Blogs > Power to the People

Following energy issues in the state of Connecticut and beyond.

Wednesday, May 23, 2012

Public Willing To Pay Premium For National Clean Energy Standards

A new study conducted by researchers from Yale and Harvard universities finds that the average American is willing to add $162 to their annual electric bills in return for a national standard that requires 80 percent of energy generated by utilities to be from sources other than fossil fuels by 2035.

The joint Yale-Harvard study found that if the Obama Administration’s proposal for a national standard could pass both the U.S. House and Senate if it increased average electricity rates by no more than 5 percent and the definition of clean energy were expanded to include natural gas. 

The study's co-author, Yale Professor Matthew Kotchen, said its aim  "was to investigate how politically feasible an NCES really is from both an economics and political science perspective.” Kotchen said many believe that a national clean energy standard is the only feasible way to control greenhouse gas emissions.

Over 1,000 people responded to the survey, which was conducted between April 23rd and May 12.

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Wednesday, May 16, 2012

If It's Wednesday, Tom May Must Be In Connecticut

Five weeks after taking over as the new president and chief executive officer of Northeast Utilities, Thomas May clearly has a steep learning curve.

 Stepping into his new role after the company he headed, Boston-based NStar merged with NU, May (shown at left) has spent much of the past week or so travelling around Connecticut, meeting with the company's employees. On Wednesday, it was May's turn for the first face-to-face meeting with the Connecticut media that until now had only been covering him from afar.

The high-powered chief executive gets bonus points for being a good story teller - he told reporters that "people don't realize I'm a poor kid from the streets of Hartford" - and for showing empathy about how hard workers at NU's Connecticut Light and Power subsidiary worked to restore power during last fall's two crippling storms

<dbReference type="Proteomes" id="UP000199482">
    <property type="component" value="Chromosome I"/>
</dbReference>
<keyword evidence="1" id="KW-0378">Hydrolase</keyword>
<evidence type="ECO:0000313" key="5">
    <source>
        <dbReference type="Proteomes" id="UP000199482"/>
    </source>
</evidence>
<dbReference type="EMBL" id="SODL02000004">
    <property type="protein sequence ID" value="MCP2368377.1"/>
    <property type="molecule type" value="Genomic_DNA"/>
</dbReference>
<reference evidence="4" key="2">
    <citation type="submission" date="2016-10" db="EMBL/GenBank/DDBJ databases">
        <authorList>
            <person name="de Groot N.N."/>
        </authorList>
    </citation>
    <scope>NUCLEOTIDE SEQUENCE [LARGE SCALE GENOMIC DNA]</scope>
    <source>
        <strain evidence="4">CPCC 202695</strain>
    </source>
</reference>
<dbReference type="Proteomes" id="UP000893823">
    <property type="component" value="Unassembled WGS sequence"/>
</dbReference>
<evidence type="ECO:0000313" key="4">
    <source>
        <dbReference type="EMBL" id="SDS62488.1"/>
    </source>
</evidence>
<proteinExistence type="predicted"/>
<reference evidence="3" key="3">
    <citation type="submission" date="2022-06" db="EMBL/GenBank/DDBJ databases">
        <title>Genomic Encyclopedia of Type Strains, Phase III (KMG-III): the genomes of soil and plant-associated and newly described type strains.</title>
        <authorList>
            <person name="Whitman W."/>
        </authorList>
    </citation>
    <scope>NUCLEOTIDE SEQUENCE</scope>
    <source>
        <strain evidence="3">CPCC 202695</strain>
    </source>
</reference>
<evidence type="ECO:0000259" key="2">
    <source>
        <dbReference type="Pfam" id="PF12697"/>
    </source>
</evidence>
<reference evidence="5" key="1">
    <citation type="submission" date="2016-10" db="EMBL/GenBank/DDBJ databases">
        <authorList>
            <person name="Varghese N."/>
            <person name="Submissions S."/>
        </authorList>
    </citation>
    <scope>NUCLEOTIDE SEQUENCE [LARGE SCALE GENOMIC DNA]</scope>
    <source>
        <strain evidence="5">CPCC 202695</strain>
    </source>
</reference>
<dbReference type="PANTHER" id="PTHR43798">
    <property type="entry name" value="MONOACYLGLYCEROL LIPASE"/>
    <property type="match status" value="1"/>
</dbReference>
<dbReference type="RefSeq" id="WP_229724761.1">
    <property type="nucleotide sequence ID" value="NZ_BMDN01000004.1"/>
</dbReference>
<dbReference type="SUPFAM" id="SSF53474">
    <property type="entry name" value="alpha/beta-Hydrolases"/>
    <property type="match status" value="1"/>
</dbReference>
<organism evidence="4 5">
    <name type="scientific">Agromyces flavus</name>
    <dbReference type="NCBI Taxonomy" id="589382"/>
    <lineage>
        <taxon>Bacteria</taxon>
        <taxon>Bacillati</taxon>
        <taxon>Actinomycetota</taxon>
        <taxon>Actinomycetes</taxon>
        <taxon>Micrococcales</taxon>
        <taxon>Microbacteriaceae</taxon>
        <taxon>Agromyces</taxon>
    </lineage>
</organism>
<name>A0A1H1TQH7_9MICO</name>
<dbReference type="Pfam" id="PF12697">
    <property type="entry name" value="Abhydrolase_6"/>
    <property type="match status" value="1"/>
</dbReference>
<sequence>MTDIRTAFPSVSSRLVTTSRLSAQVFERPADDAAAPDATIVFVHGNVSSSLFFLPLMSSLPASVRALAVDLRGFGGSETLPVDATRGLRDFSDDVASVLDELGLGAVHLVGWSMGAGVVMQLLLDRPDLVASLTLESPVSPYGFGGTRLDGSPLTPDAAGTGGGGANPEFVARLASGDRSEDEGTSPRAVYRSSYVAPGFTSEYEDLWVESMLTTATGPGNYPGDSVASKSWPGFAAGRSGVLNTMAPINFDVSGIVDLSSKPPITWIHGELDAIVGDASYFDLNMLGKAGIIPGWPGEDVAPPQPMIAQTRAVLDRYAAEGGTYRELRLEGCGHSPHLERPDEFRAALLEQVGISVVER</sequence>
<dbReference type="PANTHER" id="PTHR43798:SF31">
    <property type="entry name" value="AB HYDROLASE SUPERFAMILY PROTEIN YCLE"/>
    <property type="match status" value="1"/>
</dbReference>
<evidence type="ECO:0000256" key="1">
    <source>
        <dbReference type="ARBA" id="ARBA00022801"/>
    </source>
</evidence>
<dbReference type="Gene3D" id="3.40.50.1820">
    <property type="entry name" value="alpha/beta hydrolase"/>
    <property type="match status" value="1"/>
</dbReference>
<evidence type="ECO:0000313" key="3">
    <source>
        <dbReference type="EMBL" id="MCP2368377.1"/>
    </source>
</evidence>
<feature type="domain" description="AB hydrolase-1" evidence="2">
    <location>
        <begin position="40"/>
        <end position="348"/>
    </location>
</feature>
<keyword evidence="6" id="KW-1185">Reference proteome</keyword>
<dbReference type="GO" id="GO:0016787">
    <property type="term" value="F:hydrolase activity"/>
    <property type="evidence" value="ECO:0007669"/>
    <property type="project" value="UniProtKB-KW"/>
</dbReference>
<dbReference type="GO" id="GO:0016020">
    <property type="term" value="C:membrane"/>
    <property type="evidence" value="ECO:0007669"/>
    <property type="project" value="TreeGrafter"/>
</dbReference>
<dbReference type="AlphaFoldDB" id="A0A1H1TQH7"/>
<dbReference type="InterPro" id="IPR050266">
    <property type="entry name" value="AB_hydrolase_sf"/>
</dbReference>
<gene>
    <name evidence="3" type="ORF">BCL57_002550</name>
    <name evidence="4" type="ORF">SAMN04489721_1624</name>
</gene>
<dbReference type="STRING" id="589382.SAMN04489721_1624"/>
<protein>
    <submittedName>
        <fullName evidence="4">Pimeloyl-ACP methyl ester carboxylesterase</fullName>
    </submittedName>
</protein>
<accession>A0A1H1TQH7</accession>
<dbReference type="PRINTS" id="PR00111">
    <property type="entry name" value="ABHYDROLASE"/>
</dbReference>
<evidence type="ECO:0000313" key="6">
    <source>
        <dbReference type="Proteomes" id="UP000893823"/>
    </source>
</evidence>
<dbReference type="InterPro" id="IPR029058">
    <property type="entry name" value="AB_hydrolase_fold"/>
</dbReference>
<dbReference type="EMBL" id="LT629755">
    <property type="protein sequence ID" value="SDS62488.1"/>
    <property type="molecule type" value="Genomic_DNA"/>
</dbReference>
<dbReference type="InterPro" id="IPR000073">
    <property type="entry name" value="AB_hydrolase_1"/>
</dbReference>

. But May wasn't as convincing when it came to selling reporters on the idea that he can keep politicians in Massachusetts and Connecticut happy while maintaining headquarters in Boston and Hartford.

When asked about storm-related legislation that was before Connecticut's General Assembly, May remarked that lawmakers here "are nearing the end of the legislative session." Of course, Connecticut's legislature wrapped up its work for this year on May 9th, passing storm response legislation on the final day.

Anyone can make mistakes and perhaps we should cut May a break for not knowing that lawmakers are done with this year's session.

 But in a business where appearances are almost as important as actual results, May didn't make a good case initially for his ability to serve two masters. After all, in order to keep politicians happy, you've first got to know when they're at work passing legislation that might affect your company.

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Tuesday, May 15, 2012

UIL Holdings Executives Get Pay Hikes

If you're an investor and you're not looking at a company's filings with the federal Securities and Exchange Commission, then you're missing out on a lot.

For example, I'm willing to bet that most of the 30 or so UIL Holdings stockholders who attended the company's annual meeting on Tuesday had no idea that some of its top executives had gotten base pay increases that ranged from 3.5 percent to 9.3 percent. But in 8-K filing that the company made with the SEC back on March 27th, those UIL pay increases were detailed for all to see:

- James Torgerson, president and chief executive officer (shown at left), got a 5.1 percent base pay increase from $675,000 to $710,000.

- Tony Vallillo, executive vice president and chief operating officer (shown at right, saw his base pay increase from $430,000 to $470,000, a 9.3 percent pay hike.

-  Linda Randell, the company's senior vice president, general counsel and chief compliance office, got a $16,000 bump in pay, which represents an increase of nearly 5.1 percent. Randell, shown at left, now makes $330,000 in base pay annually.

- Richard Nicholas, executive vice president and chief financial officer, got a $30,000 increase in pay. The $375,000 he now makes represents a nearly 8.7 percent increase.

- Robert Allessio, the vice president of the utility holding company's natural gas operations, received a $9,000 increase in base pay. Thanks to the 3.5 percent increase, he's now earning $262,000.

The pay increases took effect April 8th and were approved by the Compensation and Executive Development Committee of  UIL Holdings' Board of Directors on March 23rd.

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Friday, May 11, 2012

Battle To Close Bridgeport Power Plant Begins Monday

A group fighting a renewal of the operating permit for Bridgeport Harbor Station will make its case before officials with the Connecticut Department of Energy and Environmental Protection during an informational hearing Monday night.

 The Bridgeport-based Healthy CT Alliance will make its case to DEEP that the plant should be retired rather than have its permit renewed because of health related issues. The regulatory agency's hearing will be held at the Bridgeport City Hall annex, which is located at 999 Broad Street.

 The 44-year-old plant is owned by New Jersey-based Public Service Electric & Gas and is one of the few remaining coal-fired generating plants left in the state.

Officials with the Healthy CT Alliance say that nearly 15 percent if school-aged children in Bridgeport have asthma, higher than the national average. Members of the group say emissions from the plant exacerbate asthma for those afflicted with it.

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